Rose leafhopper

Rose leafhopper can cause a course pale mottling to the leaves of roses and some other related plants.

Rose leafhopper ( Edwardsiana rosae ) on rose

Rose leafhopper (Edwardsiana rosae) on rose

Quick facts

Common name: Rose leafhopper
Scientific name: Edwardsiana rosae
Plants affected: Wild and cultivated roses as well as various other rosaceous trees and shrubs such as hawthorn and rowan
Main symptom: Pale mottling on foliage
Most active: May-September

What is rose leafhopper?

Leafhoppers are small sap-feeding insects that feed on the undersides of leaves often causing a place mottling. Rose leafhopper adults are pale yellow adult insects are 3.5-4mm long and sit with their wings folded back over their bodies. When disturbed, they readily jump and fly short distances.


Pale, coarse, mottling is seen on the upper leaf surface of roses. Over time, the mottled area can expand leaving foliage looking blanched. Heavy infestations can cause leaves to turn brown and fall prematurely.


Although unsightly roses are usually able to withstand heavy attacks and control is not always necessary.

Non-chemical control

There are no non-chemical control methods.

Chemical control

  • To prevent damage plants should be sprayed in spring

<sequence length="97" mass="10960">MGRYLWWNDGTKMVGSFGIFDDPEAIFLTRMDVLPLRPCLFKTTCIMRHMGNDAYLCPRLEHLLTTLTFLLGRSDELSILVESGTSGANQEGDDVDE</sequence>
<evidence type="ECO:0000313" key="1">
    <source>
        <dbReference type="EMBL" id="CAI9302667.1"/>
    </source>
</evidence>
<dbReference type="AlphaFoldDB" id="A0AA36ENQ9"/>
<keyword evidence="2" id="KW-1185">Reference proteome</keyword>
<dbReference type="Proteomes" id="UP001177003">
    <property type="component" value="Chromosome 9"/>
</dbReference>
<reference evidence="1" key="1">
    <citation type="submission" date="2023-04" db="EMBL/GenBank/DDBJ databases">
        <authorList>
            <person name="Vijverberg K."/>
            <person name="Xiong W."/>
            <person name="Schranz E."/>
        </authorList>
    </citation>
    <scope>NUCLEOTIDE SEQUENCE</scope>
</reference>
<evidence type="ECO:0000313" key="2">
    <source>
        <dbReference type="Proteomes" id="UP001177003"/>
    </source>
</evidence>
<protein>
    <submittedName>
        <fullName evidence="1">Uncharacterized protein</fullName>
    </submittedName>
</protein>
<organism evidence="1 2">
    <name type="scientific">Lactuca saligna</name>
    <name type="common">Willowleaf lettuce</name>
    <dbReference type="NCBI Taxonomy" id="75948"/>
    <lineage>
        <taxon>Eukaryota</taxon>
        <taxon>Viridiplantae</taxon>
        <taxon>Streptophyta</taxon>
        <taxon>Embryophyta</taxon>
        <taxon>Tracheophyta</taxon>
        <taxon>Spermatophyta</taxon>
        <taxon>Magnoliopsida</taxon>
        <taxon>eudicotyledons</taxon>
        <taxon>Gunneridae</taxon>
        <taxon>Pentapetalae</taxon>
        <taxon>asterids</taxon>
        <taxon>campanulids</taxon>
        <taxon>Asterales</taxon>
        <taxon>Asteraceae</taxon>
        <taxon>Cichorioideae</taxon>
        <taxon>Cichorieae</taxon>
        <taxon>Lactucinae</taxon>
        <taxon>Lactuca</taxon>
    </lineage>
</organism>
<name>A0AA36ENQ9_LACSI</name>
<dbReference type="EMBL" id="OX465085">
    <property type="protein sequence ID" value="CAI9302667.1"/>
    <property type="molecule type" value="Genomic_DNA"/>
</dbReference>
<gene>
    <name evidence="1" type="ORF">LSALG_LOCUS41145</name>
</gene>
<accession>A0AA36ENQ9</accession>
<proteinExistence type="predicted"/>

• Two or three applications of insecticide may be necessary since leafhopper eggs are not readily controlled with pesticides
  • Contact pyrethroid insecticides such as natural pyrethrum (considered organic e.g. Defenders Bug Killer, Ecofective Bug Killer (also contains fatty acids)) or synthetic types such as deltamethrin (e.g. Sprayday Greenfly Killer), lambda-cyhalothrin (e.g. Westland Resolva Bug Killer) and cypermethrin (e.g. Py Bug Killer) should give some control
  • The systemic neonicotinoid  insecticide acetamiprid (e.g. Bug Clear Ultra) can also be used
  • Plants in flower should not be sprayed due to the danger to pollinating insects
  • Inclusion of a pesticide product does not indicate a recommendation or endorsement by the RHS. It is a list of products currently available to the home gardener

Pesticides for gardeners (Adobe Acrobat pdf document outlining pesticides available to gardeners)


Rose leafhopper overwinters as eggs inserted in the leaves and young shoots which hatch in May. The creamy white immature stages, known as nymphs, then begin to feed on the lower leaf surface. They reach the adult stage in July and lay eggs which hatch to produce a second generation.

Overwintering eggs are laid in the autumn but in mild areas the adults may persist until late winter. Roses growing in warm sheltered positions are particularly at risk of attack.

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